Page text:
Referring back to FIGS. 4a-4b , the foregoing Secure Mode subroutine is employed at step 1520. If the Secure Mode PIN is validated, flow proceeds to step 1530 where the client application displays the Owner Personal Identifier Display interface, and this interface is presented to the Owner on their smart device at step 1532. The Owner is given the option of selecting “Imminent Use”, at step 1534, which, as described above, preauthorizes a one-time usage of a designated PIN which authorization stays in effect for a specified time period. Thus, the Owner provides, at step 1534, and the system captures, at step 1535, certain distinguishing parameters for the imminent use, such as transaction value limit, merchant name, merchant location, type of goods, PI/FI to be used, time limit for the “imminent use” authorization to stay in effect, etc. The client application captures the imminent use authorization at step 1535 and at step 1536 arms the system to provide a one-time authorization of use of the designated PIN within the Owner-programmed parameters. Positive or negative confirmation of the Imminent Use authorization is provided to ASP at step 1537, and to the Owner at step 1538. The Owner at step 1539 may choose to continue, cancel or retry. If the Secure Mode PIN is not validated at step 1520, the software returns to the main display at step 1540.

In order for the Owner to pre-authorize use of a credit card, FIGS. 5a-5c are a diagram of the Pre-Authorize Credit Card Use function. As above, pre-authorization involves the Owner (using any smart device) communicating with the ASP though the client application, and so these process steps are divided into three separate horizontal pathways running left-to-right with Owner at top, ASP in the middle and the client application at bottom. At step 1621 the Owner chooses to pre-authorize a credit card via their smart device. The client application captures the selection at step 1622. At step 1520 the client application determines whether the Owner has chosen to deploy the optional Secure Mode or not. If in Secure Mode, the Secure Mode PIN access subroutine of step 1520 is repeated as described above with regard to FIGS. 15a-15b . If not, this subroutine is skipped.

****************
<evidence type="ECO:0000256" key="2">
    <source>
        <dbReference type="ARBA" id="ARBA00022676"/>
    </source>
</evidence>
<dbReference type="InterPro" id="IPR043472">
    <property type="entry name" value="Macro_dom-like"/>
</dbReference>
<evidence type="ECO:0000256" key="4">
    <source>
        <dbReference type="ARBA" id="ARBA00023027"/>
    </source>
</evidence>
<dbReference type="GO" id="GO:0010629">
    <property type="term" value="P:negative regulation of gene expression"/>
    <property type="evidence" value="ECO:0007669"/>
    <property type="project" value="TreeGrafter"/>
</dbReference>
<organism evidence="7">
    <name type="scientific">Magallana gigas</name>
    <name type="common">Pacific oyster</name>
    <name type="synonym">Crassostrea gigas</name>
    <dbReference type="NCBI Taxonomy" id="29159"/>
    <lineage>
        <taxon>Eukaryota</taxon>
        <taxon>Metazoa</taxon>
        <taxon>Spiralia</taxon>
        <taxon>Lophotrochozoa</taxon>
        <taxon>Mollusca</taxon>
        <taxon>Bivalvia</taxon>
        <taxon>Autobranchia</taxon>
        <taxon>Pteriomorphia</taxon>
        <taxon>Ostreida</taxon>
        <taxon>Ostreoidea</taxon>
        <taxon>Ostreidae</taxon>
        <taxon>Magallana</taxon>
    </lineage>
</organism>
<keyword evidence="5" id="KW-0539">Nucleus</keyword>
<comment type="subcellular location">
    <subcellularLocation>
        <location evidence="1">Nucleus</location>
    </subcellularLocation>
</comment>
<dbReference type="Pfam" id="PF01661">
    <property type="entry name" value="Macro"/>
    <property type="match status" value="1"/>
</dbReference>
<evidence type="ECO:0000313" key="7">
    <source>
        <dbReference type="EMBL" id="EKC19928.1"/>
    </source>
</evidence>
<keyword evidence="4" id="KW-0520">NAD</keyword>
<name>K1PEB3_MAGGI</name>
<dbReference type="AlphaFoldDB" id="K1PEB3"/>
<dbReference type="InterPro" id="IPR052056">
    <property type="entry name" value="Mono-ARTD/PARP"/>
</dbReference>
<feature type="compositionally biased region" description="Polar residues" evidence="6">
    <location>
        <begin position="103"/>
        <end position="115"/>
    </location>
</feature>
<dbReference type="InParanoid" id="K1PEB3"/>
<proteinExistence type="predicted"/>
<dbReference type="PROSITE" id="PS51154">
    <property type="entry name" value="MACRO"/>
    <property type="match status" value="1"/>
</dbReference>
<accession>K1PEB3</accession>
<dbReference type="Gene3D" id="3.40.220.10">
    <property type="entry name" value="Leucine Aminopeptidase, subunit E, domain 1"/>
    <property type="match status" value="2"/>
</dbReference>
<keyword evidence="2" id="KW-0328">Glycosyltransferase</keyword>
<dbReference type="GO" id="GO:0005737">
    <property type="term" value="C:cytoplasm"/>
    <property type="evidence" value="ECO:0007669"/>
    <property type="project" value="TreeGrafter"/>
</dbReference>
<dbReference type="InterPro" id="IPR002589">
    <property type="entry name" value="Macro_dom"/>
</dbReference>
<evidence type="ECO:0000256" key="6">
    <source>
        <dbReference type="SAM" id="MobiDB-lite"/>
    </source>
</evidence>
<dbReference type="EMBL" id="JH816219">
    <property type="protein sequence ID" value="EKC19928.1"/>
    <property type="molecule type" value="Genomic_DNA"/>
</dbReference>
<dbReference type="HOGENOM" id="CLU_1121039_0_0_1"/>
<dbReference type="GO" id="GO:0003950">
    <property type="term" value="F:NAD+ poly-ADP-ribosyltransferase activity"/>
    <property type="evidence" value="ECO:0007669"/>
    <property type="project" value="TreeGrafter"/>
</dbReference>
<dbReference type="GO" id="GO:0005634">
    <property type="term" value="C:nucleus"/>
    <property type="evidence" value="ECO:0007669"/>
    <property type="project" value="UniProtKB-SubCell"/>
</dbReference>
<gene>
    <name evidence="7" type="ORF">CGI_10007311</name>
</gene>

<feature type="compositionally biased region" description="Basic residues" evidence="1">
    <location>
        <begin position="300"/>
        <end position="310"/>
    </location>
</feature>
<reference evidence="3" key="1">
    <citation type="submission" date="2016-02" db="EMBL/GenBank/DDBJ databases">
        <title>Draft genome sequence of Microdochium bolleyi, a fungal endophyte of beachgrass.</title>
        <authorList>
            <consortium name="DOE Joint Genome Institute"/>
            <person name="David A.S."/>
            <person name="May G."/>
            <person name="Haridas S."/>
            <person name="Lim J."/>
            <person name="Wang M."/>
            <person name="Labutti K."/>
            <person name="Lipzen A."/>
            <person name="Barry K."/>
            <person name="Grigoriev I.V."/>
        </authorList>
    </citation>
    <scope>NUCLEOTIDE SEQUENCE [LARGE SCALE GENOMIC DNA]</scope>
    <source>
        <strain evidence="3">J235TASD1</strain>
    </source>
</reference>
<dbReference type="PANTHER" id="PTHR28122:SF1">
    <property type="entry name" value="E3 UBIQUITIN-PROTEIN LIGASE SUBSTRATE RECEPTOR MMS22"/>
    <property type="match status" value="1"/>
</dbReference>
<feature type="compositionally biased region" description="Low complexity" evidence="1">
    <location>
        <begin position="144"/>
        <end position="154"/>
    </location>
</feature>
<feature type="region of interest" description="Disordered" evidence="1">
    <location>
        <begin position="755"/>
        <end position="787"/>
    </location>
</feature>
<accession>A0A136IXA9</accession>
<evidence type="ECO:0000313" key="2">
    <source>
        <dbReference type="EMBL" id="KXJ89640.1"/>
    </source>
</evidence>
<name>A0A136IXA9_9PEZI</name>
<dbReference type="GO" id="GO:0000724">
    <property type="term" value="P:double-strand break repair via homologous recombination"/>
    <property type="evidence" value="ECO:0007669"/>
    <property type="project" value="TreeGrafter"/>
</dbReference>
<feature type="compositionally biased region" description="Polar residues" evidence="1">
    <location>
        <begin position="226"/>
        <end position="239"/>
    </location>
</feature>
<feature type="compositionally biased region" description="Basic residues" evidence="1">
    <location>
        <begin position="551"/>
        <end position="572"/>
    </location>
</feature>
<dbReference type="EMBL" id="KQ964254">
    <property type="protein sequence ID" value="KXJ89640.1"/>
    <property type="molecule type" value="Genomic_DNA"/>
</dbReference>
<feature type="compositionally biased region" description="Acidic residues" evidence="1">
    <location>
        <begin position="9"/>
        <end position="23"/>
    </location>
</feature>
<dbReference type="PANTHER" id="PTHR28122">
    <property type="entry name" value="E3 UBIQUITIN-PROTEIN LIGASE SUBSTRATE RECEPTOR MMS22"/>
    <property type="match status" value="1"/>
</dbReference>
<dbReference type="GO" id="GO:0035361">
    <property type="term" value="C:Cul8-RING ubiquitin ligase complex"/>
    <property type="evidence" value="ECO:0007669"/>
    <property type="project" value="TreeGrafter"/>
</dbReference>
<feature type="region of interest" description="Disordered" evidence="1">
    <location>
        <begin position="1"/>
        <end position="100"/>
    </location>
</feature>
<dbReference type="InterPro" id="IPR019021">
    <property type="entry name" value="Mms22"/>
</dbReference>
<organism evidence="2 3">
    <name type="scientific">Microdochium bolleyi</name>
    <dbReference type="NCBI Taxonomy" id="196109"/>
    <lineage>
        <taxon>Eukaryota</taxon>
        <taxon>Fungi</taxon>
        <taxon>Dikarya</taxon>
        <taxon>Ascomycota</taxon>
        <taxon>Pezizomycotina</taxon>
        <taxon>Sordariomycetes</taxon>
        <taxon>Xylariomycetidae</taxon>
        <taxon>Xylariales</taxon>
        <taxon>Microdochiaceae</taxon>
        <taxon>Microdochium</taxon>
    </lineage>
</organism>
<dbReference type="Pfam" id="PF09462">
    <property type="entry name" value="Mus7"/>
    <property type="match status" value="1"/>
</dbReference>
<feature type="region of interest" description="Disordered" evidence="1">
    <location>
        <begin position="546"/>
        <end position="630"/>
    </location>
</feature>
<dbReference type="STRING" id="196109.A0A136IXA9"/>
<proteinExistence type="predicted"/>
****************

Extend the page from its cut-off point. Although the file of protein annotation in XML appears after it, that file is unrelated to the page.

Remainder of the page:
Flow proceeds to step 1630 where the client application displays the Owner Pre-authorize Credit Card display interface, and this interface is presented to the Owner on their smart device at step 1631. The Owner is given the option of selecting a particular credit card at step 1632 (i.e., the identifying information for a card that the Owner has already input into the system, or the identifying information for a new card that the Owner may input at this time), and this selection is captured by the client application at step 1633. The Owner is given a plurality of parameter options at step 1634. At step 1635 they may select “Imminent Use”, which, as described above, preauthorizes a one-time usage of a designated credit card which authorization stays in effect for a specified time period. The client application captures the imminent use authorization at step 1638. At step 1636 the Owner may select “Previous Payee”, which preauthorizes merchant charges by merchants with which the Owner has completed previous transactions. The client application captures the Previous Payee authorization at step 1639 and displays a list of previous payees with whom the Owner has completed previous transactions. At step 1637 the Owner may select a particular Payee, which preauthorizes merchant charges by that named merchant. Alternatively, the Owner enters a Payee name at step 1641 and the client application captures the particular Payee authorization, either newly entered or previously used, at step 1640. At step 1650 the Owner may select an authorized amount, which preauthorizes merchant charges of the selected amount. The client application captures the amount authorized at step 1651. Optionally, the Owner may specify a time period during which the “imminent use” authorization may be in effect (not shown), and/or the ASP may have a pre-determined (possibly Owner-alterable) time during which the authorization will remain in effect, such as 24 hours. Finally, at step 1652 the Owner submits their preauthorization parameters, and they are captured by the ASP at step 1653.